AFRICAN COMMUNALISM: A PHILOSOPHICAL ANALYSIS

Author: Nwafor Ikechukwu Matthew
Department: Philosophy
Affiliation: Nnamdi Azikiwe University Awka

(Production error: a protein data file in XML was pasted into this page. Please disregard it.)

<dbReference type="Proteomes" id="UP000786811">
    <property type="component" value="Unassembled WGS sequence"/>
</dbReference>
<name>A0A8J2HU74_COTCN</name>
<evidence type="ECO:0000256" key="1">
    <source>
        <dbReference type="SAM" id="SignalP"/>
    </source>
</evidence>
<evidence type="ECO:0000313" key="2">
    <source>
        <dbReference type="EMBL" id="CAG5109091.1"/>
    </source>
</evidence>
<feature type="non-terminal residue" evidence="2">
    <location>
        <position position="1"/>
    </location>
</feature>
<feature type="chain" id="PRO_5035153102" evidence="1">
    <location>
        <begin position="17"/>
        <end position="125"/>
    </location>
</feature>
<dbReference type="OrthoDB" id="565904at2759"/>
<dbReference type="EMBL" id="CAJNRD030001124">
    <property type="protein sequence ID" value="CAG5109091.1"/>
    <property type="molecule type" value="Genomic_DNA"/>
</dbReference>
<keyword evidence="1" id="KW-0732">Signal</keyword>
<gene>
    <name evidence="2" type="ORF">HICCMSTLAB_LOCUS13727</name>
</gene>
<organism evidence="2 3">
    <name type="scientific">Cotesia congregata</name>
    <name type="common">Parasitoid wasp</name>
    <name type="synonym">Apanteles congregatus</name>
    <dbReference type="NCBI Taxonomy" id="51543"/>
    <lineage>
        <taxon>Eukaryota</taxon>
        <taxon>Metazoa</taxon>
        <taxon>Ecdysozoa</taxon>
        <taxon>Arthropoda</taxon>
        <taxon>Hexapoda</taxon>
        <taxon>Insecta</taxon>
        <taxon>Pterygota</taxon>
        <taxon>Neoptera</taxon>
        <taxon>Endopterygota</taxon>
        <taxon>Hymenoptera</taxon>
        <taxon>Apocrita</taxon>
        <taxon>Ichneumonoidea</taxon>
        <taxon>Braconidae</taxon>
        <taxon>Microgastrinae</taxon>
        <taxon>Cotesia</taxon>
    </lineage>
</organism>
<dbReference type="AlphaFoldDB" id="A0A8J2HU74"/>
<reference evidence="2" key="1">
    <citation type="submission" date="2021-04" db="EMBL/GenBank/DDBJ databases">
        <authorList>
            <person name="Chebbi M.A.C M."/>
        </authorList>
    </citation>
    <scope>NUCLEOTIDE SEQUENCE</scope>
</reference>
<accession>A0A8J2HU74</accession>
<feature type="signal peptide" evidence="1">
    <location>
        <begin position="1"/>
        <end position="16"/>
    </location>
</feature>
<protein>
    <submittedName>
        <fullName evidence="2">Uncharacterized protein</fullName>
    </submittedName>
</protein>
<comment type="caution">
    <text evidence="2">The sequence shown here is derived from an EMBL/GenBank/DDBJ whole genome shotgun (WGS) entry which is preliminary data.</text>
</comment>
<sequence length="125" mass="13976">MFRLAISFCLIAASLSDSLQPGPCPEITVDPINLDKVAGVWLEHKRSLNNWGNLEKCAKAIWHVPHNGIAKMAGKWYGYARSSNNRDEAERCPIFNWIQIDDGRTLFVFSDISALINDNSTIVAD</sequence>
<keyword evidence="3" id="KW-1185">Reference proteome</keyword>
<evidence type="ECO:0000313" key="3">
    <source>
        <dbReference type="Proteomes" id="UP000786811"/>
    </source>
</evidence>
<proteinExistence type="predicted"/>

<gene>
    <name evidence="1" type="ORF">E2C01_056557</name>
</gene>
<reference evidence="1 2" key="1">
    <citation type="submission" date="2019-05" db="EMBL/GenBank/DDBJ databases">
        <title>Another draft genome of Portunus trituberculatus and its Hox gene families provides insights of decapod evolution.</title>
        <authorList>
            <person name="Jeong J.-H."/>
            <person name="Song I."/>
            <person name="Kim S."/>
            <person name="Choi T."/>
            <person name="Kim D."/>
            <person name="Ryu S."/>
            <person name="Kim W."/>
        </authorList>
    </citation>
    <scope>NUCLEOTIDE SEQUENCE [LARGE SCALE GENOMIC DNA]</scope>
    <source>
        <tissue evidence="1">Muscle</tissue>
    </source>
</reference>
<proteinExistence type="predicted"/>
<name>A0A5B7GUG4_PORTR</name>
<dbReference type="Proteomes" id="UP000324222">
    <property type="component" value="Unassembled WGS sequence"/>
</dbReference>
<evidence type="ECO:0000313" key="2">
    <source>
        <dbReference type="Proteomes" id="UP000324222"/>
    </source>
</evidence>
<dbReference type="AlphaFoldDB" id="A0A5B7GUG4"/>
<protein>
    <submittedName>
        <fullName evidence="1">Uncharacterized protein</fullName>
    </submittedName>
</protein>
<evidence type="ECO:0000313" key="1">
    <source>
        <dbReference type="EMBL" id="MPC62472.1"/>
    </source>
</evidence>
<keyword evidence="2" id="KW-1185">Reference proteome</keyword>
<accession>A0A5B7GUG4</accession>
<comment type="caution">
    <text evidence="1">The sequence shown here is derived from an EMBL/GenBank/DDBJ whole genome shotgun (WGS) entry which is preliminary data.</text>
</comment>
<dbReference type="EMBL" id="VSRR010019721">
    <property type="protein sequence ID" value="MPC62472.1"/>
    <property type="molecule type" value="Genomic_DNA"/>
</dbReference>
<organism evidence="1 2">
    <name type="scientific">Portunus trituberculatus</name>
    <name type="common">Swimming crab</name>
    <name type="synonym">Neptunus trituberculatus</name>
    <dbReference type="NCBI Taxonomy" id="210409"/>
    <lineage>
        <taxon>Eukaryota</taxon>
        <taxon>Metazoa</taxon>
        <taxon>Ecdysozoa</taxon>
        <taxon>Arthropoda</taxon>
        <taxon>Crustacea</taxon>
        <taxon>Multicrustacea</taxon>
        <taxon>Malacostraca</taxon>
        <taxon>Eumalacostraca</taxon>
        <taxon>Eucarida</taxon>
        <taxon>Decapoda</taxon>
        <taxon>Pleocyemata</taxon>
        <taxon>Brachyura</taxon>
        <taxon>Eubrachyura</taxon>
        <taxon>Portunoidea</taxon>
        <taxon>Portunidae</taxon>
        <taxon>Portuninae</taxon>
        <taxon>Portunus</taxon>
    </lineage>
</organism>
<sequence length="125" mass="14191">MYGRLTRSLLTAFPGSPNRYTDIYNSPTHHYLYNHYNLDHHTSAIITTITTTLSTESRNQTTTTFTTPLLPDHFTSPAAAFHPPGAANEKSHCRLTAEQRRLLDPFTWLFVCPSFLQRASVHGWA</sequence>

It is a common factor among many an African writer to associate Africanness with communalism implying that what makes one a bonafide African is one’s communalistic life pattern. This view often purports that communalism is peculiar to the African people in exclusion of others. But the view of Aristotle that man is a social being with that of John Donne that “No man is an island entire of itself. Every man is a piece of the continent, a part of the main,” points to the indubitable fact that man is naturally a communitarian being who seeks relationship and interaction with others both of his species and beyond. Man cannot but be in relationship because this constitutes his nature. If it is the case that all men are naturally endowed with the longing to be with, and relate with the other, the common ensuing question would be: why should only a particular collection of human beings be associated with what is the attribute of all? Why should communalism be so used in relation to Africans that it becomes definitive of them to the exclusion of all others? Would this position not be tantamount to concluding that only Africans are the real human beings since we had already seen that communalism is a notion that is of the essence of all human persons? The more acceptable fact that is crystal clear is that communalism is an experience that has versions hence the idea of Chinese communalism, Indian communalism, European communalism, our chief concerned African communalism and so on. What this fact indicates is that communalism cannot be of the essence of a special people with the exception of the others. A much better construal of communalism in relation to the Africans should be that which presents the experience as lived in a much fuller way by them. This cannot be taken to mean that communalism is essentially African in the same manner as to imply the extrication of other races from this albeit general human reality. African communalism is of degree (high degree) and not of essence. The high degree is because of the way communalism is deep-rooted in African culture following the African circumstances and environment that gave it a fertile ground. This research uses the method of philosophical analysis to investigate the true nature of the concept of African communalism. It maintains that though communalism is deep-rooted in the traditional African way of life, it is not an African “thing”. It is merely the African further step in improving on what is natural in all human persons. Because of this, it is not sufficient to define an African person whose personhood should be determined fundamentally by those natural factors like geographical location and hereditary. African communalism only complements them the same way nurture complements nature in the definition of a person. The work therefore advocates an integration of only the relevant aspects of this African traditional way of life to the modern African pattern of living.

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